“BAE Systems Delivers 50th Mk 110 Gun For U.S. Naval Operations” –Naval News

Coast Guard Cutter Stratton fires its MK 110 during a gunnery exercise in the Bering Sea April 28, 2021. Routine training and live-fire exercises provide opportunities to evaluate and improve procedures, test capabilities and maintain proficiency. U.S. Coast Guard photo courtesy Ensign Molly Dolan.

Naval News reports BAE has delivered their 50th 57 Mk110 gun system for use on US warships. In this case, that gun will go to a US Coast Guard Cutter, almost certainly OPC #3 or #4. Significantly the first US Mk110 installation was on USCGC Bertholf, commissioned Coast Guard Day, 2008, three months before the first Littoral Combat Ship, USS Freedom (now already decommission).

Fifty guns is really not a lot compared to the number of Oto Melara 76mm or the 5″ Mk 45, but it is on a lot of ships, and the fact that it is expected to equip 20 new FFGs and 25 OPCs in addition to, still yet to be delivered NSCs and LCSs, seems to guarantee long term US Navy interest in the system. Current plans call for a total of 87 ships equipped with the Mk110, 51 Navy and 36 Coast Guard (excluding the first four LCS which are being decommissioned).

We are seeing that interest in development of the ALaMO and MAD-FIRES rounds.

I still think, because of the Coast Guard’s missions and the lack of alternative anti-surface weapons on cutters, that our large cutter should have 5″ Mk45 weapon systems (even if only recycled 5″/54s).  After all, any improvements you could make to a 57mm round, you could also make to a 5″ (127mm) round, but it is encouraging to see new more capable and more accurate rounds being developed for the gun we do have.

8 thoughts on ““BAE Systems Delivers 50th Mk 110 Gun For U.S. Naval Operations” –Naval News

    • They are still selling made in Sweden models. Have certainly sold more than 50, but has never been as successful the 76mm. I just think how many 5″/38s or Bofors 40s were made and 50 is almost ridiculously few.

      • SAK produced the 57mm Bofors for six other countries, not including their own (i.e. Yugoslavia, Mexico, Canada, Norway, Malaysia and Finland! The Leonardo/Oto Melara 76/62 also has maintenance issues if fired too long…

      • 50 for the US market, but the 57mm, in all it versions, rivals the 76mm. Lots of navies and coast guards use it, the US being one of the later adopters of it. While it is certainly not perfect, and it packs a smaller punch per round than the 76mm, it has incredibly smart ammo and an impressive rate of fire plus low observability for the mount vs the 76mm. I’m surprised the RN didn’t select it over the 40mm or at least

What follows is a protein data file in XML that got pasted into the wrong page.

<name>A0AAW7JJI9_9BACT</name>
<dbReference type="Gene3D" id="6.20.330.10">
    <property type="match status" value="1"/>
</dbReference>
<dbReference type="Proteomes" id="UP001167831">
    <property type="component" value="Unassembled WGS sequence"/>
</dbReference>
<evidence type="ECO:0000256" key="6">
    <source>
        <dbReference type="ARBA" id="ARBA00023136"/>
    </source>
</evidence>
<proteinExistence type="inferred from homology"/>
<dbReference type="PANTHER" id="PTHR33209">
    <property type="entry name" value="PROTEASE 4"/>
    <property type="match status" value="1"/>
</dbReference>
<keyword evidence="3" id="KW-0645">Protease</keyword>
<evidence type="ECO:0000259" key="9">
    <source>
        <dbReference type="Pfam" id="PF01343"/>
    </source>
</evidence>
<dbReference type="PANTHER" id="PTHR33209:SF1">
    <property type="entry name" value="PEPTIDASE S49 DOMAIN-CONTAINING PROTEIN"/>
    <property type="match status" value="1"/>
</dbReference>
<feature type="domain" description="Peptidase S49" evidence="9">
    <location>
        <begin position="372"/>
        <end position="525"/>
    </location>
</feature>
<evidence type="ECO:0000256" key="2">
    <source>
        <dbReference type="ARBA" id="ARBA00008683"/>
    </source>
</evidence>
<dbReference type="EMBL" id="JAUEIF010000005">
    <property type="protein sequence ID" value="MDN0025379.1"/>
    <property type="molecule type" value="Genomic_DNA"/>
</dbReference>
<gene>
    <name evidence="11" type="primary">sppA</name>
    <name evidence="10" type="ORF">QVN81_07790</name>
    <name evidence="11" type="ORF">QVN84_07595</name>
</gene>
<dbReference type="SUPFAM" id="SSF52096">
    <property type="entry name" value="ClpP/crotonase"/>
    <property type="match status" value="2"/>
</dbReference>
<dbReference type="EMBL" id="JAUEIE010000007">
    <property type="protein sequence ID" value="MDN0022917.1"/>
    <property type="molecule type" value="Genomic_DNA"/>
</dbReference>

• But the 76/62 has a Cooling Issue with it’s Barrel! Though “Watercooled” the barrel will heat up to the point that when after 70-rounds are fired in rapid succession, the gun will jam. Which then requires someone actually physically unjamming whatever round type is stuck within the breech. Also the Super Rapid won’t fire the older Rapid ammunition, because Oto Melara did a design change on the ammunition for the SR gun system, which isn’t compatible with the older Rapid model. Much like the .308 Win vs. 7.62×51 Nato quandary…

  1. Regarding the Oto Melara, “One of the most popular naval guns ever produced, with OTO-Melara reporting that about 1,000 Compact and SR guns were in service in 51 navies around the world as of December 2002. This weapon is produced under license in Australia, India, Japan, Spain and USA. It is manufactured in the United States by United Defense (now part of BAE Systems), in Japan by Japan Steel Works and in Spain by FABA (formerly IZAR, formerly Bazán).”

    They have built a bunch more since then so really the number of 57mm guns out there is not even close.

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